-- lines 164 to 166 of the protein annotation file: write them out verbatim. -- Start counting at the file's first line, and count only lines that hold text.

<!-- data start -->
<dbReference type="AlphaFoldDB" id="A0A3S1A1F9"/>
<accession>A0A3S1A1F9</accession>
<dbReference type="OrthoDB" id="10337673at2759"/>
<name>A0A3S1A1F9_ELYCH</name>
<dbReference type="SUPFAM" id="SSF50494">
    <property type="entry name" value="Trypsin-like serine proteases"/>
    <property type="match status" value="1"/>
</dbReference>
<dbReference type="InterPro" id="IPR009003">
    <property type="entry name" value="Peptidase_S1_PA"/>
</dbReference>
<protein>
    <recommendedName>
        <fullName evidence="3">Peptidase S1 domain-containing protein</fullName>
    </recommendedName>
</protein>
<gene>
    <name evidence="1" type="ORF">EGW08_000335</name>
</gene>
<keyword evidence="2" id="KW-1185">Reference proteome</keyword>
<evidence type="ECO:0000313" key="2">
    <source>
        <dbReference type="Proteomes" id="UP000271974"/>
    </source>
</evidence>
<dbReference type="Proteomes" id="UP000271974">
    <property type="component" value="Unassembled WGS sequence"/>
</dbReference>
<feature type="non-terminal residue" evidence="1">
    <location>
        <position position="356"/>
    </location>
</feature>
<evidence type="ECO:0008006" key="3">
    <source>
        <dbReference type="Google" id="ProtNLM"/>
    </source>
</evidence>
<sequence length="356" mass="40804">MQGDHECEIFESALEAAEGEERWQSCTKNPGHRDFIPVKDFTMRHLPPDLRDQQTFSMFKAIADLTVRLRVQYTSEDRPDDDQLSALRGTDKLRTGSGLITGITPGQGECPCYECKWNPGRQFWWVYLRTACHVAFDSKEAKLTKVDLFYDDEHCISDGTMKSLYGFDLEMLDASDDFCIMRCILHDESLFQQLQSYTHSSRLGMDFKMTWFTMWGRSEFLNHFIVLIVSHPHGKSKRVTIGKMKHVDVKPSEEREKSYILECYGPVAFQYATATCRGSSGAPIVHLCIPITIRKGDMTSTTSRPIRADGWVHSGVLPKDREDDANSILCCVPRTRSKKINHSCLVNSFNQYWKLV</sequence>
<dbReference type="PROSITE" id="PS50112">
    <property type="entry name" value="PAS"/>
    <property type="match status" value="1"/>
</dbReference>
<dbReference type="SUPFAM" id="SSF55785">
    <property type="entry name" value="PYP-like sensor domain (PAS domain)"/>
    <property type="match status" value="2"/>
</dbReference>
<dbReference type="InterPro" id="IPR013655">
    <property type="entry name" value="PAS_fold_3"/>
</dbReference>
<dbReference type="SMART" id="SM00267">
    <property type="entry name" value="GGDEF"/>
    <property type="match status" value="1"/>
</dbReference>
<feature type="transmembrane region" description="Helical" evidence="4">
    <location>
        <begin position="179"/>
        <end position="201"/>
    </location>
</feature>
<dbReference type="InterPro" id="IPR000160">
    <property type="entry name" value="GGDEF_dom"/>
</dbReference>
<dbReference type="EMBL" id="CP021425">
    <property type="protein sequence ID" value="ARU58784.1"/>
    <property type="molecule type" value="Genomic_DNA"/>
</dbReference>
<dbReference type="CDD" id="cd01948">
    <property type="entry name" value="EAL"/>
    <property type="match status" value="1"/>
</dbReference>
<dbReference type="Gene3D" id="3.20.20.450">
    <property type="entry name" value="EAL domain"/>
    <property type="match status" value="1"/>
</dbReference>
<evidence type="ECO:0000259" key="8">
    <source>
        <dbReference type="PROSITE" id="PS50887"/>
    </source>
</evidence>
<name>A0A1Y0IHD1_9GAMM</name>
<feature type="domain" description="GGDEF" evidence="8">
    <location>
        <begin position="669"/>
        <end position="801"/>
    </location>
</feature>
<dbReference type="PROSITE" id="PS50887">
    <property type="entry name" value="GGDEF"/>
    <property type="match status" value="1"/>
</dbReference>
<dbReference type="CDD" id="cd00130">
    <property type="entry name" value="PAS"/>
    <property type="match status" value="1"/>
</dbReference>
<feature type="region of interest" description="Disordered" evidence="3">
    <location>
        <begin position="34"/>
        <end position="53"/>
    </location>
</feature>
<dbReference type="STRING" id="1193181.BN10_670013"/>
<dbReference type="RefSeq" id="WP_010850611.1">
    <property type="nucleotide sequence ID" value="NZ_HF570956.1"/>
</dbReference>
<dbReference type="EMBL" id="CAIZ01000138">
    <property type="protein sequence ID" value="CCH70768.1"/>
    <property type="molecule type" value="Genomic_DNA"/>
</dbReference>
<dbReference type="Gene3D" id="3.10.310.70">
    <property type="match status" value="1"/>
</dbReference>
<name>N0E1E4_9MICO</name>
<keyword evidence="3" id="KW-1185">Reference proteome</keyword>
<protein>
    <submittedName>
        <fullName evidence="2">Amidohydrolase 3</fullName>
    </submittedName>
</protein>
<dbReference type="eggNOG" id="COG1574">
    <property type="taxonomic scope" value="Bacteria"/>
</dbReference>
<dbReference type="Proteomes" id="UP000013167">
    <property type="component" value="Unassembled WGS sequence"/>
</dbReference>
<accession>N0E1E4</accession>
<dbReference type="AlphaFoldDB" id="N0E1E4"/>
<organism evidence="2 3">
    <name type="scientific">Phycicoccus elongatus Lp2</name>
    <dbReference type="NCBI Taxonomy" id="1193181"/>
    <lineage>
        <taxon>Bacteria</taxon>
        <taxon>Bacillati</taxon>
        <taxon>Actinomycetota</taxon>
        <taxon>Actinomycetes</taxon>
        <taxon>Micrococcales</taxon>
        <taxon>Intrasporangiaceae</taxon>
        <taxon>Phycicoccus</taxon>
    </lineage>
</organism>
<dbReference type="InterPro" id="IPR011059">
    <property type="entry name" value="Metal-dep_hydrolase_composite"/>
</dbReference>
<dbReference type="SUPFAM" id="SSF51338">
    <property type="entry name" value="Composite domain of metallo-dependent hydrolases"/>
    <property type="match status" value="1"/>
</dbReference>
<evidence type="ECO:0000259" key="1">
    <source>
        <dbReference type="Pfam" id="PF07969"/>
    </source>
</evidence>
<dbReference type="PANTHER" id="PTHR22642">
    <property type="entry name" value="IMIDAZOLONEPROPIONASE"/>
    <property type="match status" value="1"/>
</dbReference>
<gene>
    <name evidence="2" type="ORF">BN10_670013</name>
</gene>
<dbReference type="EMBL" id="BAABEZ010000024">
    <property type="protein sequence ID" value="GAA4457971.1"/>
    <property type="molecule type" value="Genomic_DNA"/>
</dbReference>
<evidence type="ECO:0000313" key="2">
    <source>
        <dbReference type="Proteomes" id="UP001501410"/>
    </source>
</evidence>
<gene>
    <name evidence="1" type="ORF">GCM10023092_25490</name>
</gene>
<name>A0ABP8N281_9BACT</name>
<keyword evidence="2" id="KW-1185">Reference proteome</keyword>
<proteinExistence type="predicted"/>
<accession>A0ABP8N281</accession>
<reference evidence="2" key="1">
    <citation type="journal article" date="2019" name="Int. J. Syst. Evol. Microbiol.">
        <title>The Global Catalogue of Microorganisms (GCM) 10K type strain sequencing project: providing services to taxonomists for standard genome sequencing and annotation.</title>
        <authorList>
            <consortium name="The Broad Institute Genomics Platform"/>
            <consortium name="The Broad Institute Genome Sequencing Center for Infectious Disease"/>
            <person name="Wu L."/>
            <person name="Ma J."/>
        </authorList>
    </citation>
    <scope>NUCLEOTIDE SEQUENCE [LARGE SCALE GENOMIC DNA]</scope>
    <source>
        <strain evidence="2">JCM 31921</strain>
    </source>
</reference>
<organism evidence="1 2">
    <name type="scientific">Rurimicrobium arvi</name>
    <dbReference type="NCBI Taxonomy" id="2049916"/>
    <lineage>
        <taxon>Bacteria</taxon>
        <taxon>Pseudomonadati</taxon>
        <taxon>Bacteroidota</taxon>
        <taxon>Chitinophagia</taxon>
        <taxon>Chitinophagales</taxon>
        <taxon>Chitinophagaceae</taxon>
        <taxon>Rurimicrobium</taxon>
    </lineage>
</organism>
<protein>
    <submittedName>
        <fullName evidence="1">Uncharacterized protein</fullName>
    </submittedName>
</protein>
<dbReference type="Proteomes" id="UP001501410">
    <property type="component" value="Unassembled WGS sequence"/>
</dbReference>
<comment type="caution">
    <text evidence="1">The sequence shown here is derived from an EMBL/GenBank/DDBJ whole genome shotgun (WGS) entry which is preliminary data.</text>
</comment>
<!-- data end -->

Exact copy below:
<evidence type="ECO:0000313" key="2">
    <source>
        <dbReference type="Proteomes" id="UP001501410"/>